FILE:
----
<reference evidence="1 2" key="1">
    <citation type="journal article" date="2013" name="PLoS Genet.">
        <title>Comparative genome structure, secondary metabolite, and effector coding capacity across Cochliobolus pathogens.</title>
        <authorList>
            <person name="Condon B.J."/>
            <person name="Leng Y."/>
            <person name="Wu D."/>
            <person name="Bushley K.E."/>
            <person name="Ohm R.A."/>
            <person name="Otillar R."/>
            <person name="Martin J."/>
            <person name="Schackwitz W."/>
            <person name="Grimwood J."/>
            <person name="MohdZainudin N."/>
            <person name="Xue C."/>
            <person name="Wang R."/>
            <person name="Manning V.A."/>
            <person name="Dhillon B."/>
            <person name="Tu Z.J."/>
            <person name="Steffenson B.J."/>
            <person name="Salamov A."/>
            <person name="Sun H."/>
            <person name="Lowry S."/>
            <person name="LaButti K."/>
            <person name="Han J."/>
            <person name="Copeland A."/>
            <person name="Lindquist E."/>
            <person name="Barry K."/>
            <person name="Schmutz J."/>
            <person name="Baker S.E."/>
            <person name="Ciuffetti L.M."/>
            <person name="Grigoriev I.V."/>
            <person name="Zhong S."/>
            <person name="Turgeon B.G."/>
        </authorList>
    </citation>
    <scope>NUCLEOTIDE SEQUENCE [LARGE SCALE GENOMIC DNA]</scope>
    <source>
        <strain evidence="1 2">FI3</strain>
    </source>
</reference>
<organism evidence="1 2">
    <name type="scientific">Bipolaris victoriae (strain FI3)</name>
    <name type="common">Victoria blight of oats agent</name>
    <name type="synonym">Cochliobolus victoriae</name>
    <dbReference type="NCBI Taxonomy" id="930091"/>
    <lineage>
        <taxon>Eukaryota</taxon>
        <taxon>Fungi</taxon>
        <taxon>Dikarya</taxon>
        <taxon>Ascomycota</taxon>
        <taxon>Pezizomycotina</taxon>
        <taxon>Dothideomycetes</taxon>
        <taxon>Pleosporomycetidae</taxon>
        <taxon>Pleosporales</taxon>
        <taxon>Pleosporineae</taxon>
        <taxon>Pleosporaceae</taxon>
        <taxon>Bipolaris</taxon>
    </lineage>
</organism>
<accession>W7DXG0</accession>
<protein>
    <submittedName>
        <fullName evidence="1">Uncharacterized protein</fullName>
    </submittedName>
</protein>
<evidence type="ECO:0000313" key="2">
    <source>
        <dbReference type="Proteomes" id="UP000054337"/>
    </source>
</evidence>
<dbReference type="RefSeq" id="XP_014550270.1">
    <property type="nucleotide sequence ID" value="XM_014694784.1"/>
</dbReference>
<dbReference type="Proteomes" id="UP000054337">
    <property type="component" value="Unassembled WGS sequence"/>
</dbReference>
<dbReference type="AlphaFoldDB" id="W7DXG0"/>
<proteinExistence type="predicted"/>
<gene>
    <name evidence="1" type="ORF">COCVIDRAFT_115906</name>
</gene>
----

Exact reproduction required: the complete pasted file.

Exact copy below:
<reference evidence="1 2" key="1">
    <citation type="journal article" date="2013" name="PLoS Genet.">
        <title>Comparative genome structure, secondary metabolite, and effector coding capacity across Cochliobolus pathogens.</title>
        <authorList>
            <person name="Condon B.J."/>
            <person name="Leng Y."/>
            <person name="Wu D."/>
            <person name="Bushley K.E."/>
            <person name="Ohm R.A."/>
            <person name="Otillar R."/>
            <person name="Martin J."/>
            <person name="Schackwitz W."/>
            <person name="Grimwood J."/>
            <person name="MohdZainudin N."/>
            <person name="Xue C."/>
            <person name="Wang R."/>
            <person name="Manning V.A."/>
            <person name="Dhillon B."/>
            <person name="Tu Z.J."/>
            <person name="Steffenson B.J."/>
            <person name="Salamov A."/>
            <person name="Sun H."/>
            <person name="Lowry S."/>
            <person name="LaButti K."/>
            <person name="Han J."/>
            <person name="Copeland A."/>
            <person name="Lindquist E."/>
            <person name="Barry K."/>
            <person name="Schmutz J."/>
            <person name="Baker S.E."/>
            <person name="Ciuffetti L.M."/>
            <person name="Grigoriev I.V."/>
            <person name="Zhong S."/>
            <person name="Turgeon B.G."/>
        </authorList>
    </citation>
    <scope>NUCLEOTIDE SEQUENCE [LARGE SCALE GENOMIC DNA]</scope>
    <source>
        <strain evidence="1 2">FI3</strain>
    </source>
</reference>
<organism evidence="1 2">
    <name type="scientific">Bipolaris victoriae (strain FI3)</name>
    <name type="common">Victoria blight of oats agent</name>
    <name type="synonym">Cochliobolus victoriae</name>
    <dbReference type="NCBI Taxonomy" id="930091"/>
    <lineage>
        <taxon>Eukaryota</taxon>
        <taxon>Fungi</taxon>
        <taxon>Dikarya</taxon>
        <taxon>Ascomycota</taxon>
        <taxon>Pezizomycotina</taxon>
        <taxon>Dothideomycetes</taxon>
        <taxon>Pleosporomycetidae</taxon>
        <taxon>Pleosporales</taxon>
        <taxon>Pleosporineae</taxon>
        <taxon>Pleosporaceae</taxon>
        <taxon>Bipolaris</taxon>
    </lineage>
</organism>
<accession>W7DXG0</accession>
<protein>
    <submittedName>
        <fullName evidence="1">Uncharacterized protein</fullName>
    </submittedName>
</protein>
<evidence type="ECO:0000313" key="2">
    <source>
        <dbReference type="Proteomes" id="UP000054337"/>
    </source>
</evidence>
<dbReference type="RefSeq" id="XP_014550270.1">
    <property type="nucleotide sequence ID" value="XM_014694784.1"/>
</dbReference>
<dbReference type="Proteomes" id="UP000054337">
    <property type="component" value="Unassembled WGS sequence"/>
</dbReference>
<dbReference type="AlphaFoldDB" id="W7DXG0"/>
<proteinExistence type="predicted"/>
<gene>
    <name evidence="1" type="ORF">COCVIDRAFT_115906</name>
</gene>